While Baldwin didn't score 14 touchdowns again, he did something perhaps more encouraging -- he set career highs in targets, catches and yards. Baldwin's 9.0 YPT placed him eighth in efficiency among the league's 41 100-target receivers, but like Michael Thomas, it was the insane catch rate (75 percent, 2nd), rather than consistent downfield targets that propelled his per-play excellence. Still, Baldwin hauled in five catches of 40-plus (T-8th) and saw 16 red-zone targets, six of which resulted in touchdowns. At 5-10, 192, Baldwin's never going to be a huge presence near the goal line, but the Seahawks are small at receiver -- unless fourth-round rookie Amara Darboh sees a larger-than-expected role -- so don't expect the opportunities to dry up, either. Baldwin has good speed (4.48 40) but excellent quickness, and his route-running, toughness and competitiveness are top notch. He's also Russell Wilson's first look by a decent margin. Tight end Jimmy Graham should have a significant role again if he can stay healthy, and Tyler Lockett should return to provide a home run threat. But the Seahawks' main offensive acquisition was Eddie Lacy whose arrival should have almost no effect on Baldwin's workload. Baldwin is also durable -- he missed two games in 2012 and none since. As such, he profiles as one of the safest WR picks on the board.
There comes a point in your draft when it's time to pick the safe guy with no upside, right? That was more or less than case with Baldwin, who put up a predictable 31-345-2 line through eight games. But the Seahawks opened things up in the second half, and Baldwin, out of nowhere, channeled peak Randy Moss, going 47-724-12 in Weeks 10-17. In fact, prorated over a full season, his second half yields 94-1,448-24. At 5-10, 189, with 4.48 speed, Baldwin won't be mistaken for Moss in real life, and actually Baldwin's league-leading efficiency (10.4 YPT) was based on an ungodly 77-percent catch rate rather than big plays — his 13.7 YPC was solid, but nothing special, and he had only three catches of 40 or more yards. Moreover, despite tying for the league lead with 14 receiving scores, Baldwin saw only 17 red-zone looks and five targets inside the 10. Bottom line, this breakout doesn't seem sustainable even if Seattle lets superstar quarterback Russell Wilson continue to open it up. For 2016, Baldwin should still figure prominently in the team's passing attack as Seattle didn't make any significant additions. A healthy Jimmy Graham and possibly Paul Richardson could take away a few looks, however, and second-year man Tyler Lockett's role could grow.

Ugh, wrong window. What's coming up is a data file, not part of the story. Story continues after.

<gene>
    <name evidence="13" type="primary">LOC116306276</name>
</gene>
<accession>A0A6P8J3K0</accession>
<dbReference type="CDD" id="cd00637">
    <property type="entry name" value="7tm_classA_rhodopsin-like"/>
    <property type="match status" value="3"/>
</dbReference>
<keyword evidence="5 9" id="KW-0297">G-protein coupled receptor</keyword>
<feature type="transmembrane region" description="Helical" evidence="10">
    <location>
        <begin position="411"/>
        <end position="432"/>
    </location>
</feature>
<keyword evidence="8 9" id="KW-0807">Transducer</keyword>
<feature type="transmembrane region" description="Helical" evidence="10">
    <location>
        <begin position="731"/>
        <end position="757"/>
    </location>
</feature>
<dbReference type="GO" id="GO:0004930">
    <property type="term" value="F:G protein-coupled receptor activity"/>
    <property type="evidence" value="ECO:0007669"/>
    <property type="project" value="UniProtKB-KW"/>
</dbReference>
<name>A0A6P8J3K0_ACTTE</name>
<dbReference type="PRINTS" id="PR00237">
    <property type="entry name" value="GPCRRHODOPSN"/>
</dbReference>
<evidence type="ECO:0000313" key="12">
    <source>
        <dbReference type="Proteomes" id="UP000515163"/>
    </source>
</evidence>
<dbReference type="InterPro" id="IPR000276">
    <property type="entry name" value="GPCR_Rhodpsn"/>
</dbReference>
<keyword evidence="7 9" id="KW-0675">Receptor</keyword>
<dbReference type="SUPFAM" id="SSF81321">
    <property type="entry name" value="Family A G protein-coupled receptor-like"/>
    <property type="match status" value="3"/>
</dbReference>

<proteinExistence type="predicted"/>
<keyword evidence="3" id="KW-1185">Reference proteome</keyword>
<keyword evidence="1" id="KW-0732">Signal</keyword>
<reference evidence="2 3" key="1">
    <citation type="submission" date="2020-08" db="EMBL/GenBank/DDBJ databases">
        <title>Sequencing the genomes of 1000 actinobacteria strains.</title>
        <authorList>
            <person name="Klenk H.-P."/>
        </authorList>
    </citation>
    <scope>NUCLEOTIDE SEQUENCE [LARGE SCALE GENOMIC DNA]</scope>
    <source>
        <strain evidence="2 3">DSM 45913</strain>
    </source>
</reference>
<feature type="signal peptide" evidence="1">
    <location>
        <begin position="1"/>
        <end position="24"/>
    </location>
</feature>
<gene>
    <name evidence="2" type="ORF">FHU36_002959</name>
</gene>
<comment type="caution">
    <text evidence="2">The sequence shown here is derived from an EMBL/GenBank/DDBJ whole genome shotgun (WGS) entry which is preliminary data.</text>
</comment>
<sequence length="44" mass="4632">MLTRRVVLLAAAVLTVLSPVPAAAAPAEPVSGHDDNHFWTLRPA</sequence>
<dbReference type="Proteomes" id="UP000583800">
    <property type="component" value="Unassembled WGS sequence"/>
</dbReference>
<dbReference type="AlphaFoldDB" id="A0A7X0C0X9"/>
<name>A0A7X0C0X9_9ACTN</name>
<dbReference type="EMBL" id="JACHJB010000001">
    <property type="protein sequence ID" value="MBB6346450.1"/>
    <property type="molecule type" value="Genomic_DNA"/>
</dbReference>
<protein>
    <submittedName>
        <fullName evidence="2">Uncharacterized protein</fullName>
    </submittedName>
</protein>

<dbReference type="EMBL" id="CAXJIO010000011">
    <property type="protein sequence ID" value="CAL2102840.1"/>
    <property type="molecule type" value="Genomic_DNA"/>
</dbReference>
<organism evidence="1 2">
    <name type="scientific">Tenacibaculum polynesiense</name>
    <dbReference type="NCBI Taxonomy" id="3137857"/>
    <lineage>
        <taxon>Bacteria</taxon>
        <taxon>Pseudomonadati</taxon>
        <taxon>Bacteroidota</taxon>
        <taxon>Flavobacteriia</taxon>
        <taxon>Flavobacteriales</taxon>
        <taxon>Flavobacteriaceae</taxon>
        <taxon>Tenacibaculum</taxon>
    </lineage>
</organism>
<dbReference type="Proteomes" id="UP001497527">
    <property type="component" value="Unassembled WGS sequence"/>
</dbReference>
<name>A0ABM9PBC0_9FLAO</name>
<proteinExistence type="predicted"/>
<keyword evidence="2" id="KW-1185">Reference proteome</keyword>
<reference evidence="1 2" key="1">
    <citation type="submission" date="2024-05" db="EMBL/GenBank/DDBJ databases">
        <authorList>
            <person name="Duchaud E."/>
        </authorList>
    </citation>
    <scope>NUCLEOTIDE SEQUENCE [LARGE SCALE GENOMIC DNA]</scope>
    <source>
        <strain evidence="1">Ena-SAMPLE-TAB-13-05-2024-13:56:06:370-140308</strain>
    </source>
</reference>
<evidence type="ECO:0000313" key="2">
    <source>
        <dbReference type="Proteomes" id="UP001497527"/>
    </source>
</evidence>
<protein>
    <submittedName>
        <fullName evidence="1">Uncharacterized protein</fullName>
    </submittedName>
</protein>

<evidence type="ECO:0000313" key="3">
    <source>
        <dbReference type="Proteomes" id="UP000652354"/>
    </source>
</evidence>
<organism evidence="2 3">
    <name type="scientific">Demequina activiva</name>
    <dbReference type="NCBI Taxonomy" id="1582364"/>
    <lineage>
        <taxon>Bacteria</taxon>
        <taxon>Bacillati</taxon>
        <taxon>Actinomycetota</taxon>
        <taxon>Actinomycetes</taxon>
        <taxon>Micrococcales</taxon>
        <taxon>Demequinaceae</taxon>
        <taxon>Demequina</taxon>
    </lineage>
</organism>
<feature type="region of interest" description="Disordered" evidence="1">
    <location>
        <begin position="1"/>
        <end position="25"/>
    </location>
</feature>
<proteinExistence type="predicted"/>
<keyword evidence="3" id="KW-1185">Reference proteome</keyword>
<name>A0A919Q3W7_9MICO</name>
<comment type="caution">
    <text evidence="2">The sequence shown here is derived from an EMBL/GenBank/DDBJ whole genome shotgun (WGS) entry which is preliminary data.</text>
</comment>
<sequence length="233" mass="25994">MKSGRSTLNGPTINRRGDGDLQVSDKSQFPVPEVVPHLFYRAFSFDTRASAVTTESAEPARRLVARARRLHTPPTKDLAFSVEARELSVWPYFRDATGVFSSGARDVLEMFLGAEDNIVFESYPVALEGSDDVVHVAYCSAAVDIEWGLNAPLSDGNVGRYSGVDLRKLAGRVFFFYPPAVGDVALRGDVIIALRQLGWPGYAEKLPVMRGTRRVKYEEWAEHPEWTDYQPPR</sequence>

Baldwin continued in his low-volume-for-a-No. 1, efficient-for-a-possession-receiver way last year, managing 12.5 YPC and 8.4 YPT on 98 looks. At 5-10, 189, Baldwin has decent (4.48 40) speed, excellent quickness and good hands, as well as quarterback Russell Wilson's trust. Baldwin's never been a good bet to score touchdowns, and this year will be no different, especially with giant red-zone target Jimmy Graham now in the fold. Still, Baldwin should lead the Seattle wideouts in targets, assuming we count Graham as a tight end, as Jermaine Kearse is more of a big-play option, and Ricardo Lockette, rookie Tyler Lockett and second-year man Paul Richardson, who's recovering from a January ACL tear, are expected to have bit parts.
Baldwin bounced back from an injury-riddled sophomore year to match his strong rookie numbers, only with even more efficiency (10.7 YPT, 1st among the league’s 69 70-target WR). At 5-10, 189 and without much long speed, Baldwin is mainly a possession receiver, but he has good quickness, reliable hands and a good rapport with Russell Wilson. Percy Harvin's return-to-health could cost him some targets, but Harvin's used all over the field, and Baldwin's role, especially with Golden Tate gone and Sidney Rice retired, is secure.
Coming off a standout rookie campaign, Baldwin had a season to forget in 2012. Injuries took their toll, and he never really became an integral part of the offense. He saw nearly 40 fewer targets than he did as a rookie and finished with only 29 receptions for 366 yards and four touchdowns. Now healthy, Baldwin is expected to regain his place in the passing game. His opportunities also should increase thanks to the injury to Percy Harvin.
Baldwin set a record last year for most receiving yards by an undrafted rookie with 788, and despite playing with Tarvaris Jackson as his quarterback, managed a whopping 9.1 YPT and 15.5 YPC. At 5-10, 189, Baldwin’s not going to see a lot of red-zone work (just five targets there all season), and he lacks the speed to beat defenders deep. What he doesn’t lack is excellent quickness, a knack for finding the open spaces in the zone and good hands. With Sidney Rice and Mike Williams likely to return from injuries, targets could be harder to come by in 2012. But Baldwin typically operated out of the slot last year, a role that wouldn’t be overly compromised by having Seattle’s starters out wide. (There’s some talk at press time about Baldwin moving to an outside flanker position, but in that case he’d be starting there over Williams). Moreover, should Matt Flynn preside over the offense as expected, the entire passing game could get a lift. Make sure to give Baldwin a boost in PPR leagues as well.